Donkey cheese is white, very rich in flavor with nutty aromas and earthy notes.

Credit Image:

Camel Cheese – Morocco

Camel’s milk is not a novelty. Humans have been consuming camel’s milk for over 6000 years. To Bedouins, camel’s milk was a life-saving food being the only resource when they were traveling long distances in the desert and throughout inhospitable waterless environments.
According to, Camel’s milk has many properties that can improve people’s health. Among some of the highlighted benefits are that it’s rich in nutrients, it’s a better option for people with lactose intolerance, and it may lower blood sugar.
While the camel dairy farming industry has expanded rapidly in the last years, mostly in Australia and the United States, cheesemaking has not laid its foundation yet.
Caravane cheese, similar to camembert, is the only camel’s milk cheese that you can find worldwide. It’s made by a Mauritanian company founded by Nancy Abeiderrhamane in 1987.
Nevertheless, we have found a small cheesemaker in Morocco that specializes in camel’s milk cheese. Abderrazak Khoubbane owns a restaurant and a small dairy factory in the city of Essaouira. Abderrazak found that camel’s milk does not coagulate very well, however, being an innovative cheesemaker, he found a way to trick the milk into coagulating. He is now producing a cheese that is well appreciated by locals and tourists alike.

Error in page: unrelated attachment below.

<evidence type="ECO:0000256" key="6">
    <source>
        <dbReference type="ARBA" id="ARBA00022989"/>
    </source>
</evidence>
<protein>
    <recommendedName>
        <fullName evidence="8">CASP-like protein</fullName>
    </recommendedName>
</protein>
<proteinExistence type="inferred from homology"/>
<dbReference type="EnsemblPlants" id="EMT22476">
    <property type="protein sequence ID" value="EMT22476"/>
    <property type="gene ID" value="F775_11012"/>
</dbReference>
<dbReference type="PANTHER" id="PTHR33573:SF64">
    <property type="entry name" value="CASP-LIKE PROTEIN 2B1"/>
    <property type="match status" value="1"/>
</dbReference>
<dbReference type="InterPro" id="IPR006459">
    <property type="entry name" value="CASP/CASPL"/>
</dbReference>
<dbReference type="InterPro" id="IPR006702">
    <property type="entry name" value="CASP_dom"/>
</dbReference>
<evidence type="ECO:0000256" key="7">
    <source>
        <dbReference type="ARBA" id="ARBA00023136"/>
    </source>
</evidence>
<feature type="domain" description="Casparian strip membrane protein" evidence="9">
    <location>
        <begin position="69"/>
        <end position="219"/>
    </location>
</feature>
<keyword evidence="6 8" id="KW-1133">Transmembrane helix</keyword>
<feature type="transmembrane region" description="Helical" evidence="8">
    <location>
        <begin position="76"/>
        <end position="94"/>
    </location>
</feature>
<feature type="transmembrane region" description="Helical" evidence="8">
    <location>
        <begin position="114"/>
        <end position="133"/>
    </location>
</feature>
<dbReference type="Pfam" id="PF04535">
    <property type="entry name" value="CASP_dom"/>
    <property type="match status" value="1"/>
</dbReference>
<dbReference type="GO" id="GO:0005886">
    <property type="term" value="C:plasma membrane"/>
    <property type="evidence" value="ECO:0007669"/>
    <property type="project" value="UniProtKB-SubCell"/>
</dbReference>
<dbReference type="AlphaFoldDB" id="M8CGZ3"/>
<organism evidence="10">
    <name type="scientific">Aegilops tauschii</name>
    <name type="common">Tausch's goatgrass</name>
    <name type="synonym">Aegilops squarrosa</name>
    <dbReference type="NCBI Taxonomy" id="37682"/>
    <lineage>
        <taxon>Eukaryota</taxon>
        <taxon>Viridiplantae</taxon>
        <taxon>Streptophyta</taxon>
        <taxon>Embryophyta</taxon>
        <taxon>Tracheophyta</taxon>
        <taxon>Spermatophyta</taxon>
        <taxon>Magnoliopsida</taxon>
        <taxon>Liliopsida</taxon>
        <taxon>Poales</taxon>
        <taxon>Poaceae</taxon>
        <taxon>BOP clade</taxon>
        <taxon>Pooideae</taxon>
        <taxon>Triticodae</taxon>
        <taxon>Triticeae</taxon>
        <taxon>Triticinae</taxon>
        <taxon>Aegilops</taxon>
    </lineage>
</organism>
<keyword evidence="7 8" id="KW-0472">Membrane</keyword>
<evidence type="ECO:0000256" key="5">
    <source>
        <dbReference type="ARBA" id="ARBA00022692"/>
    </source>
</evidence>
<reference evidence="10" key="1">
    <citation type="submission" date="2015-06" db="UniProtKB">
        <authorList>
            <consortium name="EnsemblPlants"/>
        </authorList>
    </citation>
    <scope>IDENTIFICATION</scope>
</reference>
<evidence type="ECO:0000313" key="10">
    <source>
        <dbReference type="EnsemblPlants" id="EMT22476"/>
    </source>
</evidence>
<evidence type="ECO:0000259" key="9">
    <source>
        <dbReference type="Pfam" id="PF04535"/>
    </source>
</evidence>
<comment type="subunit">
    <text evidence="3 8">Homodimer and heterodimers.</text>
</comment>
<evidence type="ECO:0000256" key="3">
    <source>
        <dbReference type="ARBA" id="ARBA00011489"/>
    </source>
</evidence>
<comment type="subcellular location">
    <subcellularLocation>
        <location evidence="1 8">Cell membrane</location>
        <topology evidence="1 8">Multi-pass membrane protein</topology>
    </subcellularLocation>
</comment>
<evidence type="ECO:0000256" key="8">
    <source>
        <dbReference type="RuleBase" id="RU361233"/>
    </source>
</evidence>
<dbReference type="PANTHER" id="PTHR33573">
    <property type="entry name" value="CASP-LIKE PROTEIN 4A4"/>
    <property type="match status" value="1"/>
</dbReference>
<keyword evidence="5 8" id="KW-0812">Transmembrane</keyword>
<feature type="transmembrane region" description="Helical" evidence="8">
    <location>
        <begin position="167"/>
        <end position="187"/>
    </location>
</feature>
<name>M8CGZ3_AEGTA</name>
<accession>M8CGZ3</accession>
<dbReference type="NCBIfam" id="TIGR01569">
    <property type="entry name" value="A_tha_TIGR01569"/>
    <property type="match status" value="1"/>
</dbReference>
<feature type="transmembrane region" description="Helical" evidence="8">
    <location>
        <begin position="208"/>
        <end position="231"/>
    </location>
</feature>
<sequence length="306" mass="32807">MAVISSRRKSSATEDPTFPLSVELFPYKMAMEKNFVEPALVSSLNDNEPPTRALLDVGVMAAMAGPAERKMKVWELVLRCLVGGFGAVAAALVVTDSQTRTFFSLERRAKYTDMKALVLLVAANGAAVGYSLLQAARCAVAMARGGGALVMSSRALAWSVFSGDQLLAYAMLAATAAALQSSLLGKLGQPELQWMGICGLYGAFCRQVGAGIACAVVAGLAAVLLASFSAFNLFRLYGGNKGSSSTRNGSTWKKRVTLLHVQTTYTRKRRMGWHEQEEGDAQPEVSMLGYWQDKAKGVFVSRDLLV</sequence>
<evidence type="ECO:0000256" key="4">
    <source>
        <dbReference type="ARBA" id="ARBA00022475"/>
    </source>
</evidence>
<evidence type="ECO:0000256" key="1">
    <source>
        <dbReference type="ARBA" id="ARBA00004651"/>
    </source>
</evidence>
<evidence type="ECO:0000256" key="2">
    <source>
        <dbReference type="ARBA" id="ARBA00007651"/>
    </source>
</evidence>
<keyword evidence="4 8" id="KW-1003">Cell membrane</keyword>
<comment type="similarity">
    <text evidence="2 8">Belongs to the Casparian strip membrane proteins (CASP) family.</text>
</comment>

Similar to ricotta this cheese is very fresh with a pronounced tangy flavor and light texture.

Credit Image:

Moose Cheese – Sweden

Moose are one of the most iconic animals in Sweden and moose meat is very popular amongst locals. Besides being a local delicacy, moose meat is very healthy! According to experts, moose meat is low in fat and rich in protein, vitamins, and minerals.
In addition to the high-quality meat produced by this animal, a couple of small farmers in Lapland has decided to take a chance at producing a different moose farmed product: cheese.
Christer and Ulla Johansson run a moose farm located north of Sweden, about 45 minutes by car from Umea. The couple produces 4 different types of cheese: white mold cheese, creamy blue cheese, dried blue cheese, and feta cheese.
The aging period varies between 6 months and a year. What does it taste like? No clue. We have found very little information on the net. Nevertheless, we found out that the Johansson’s run a restaurant where they serve their moose cheese.
Will Studd at has discovered another small cheese producer in the region. Sune Häggmark runs Moose Garden. A company that offers tours, accommodation, and he makes moose cheese too! If you are wondering what it tastes like watch this video and watch Will while is trying the cheese. His face says it all 🙂
By the way, as moose can make only a few liters of milk per day, moose cheese is very expensive. It’s sold at 1000€ per kilo! One of the most expensive cheese on earth!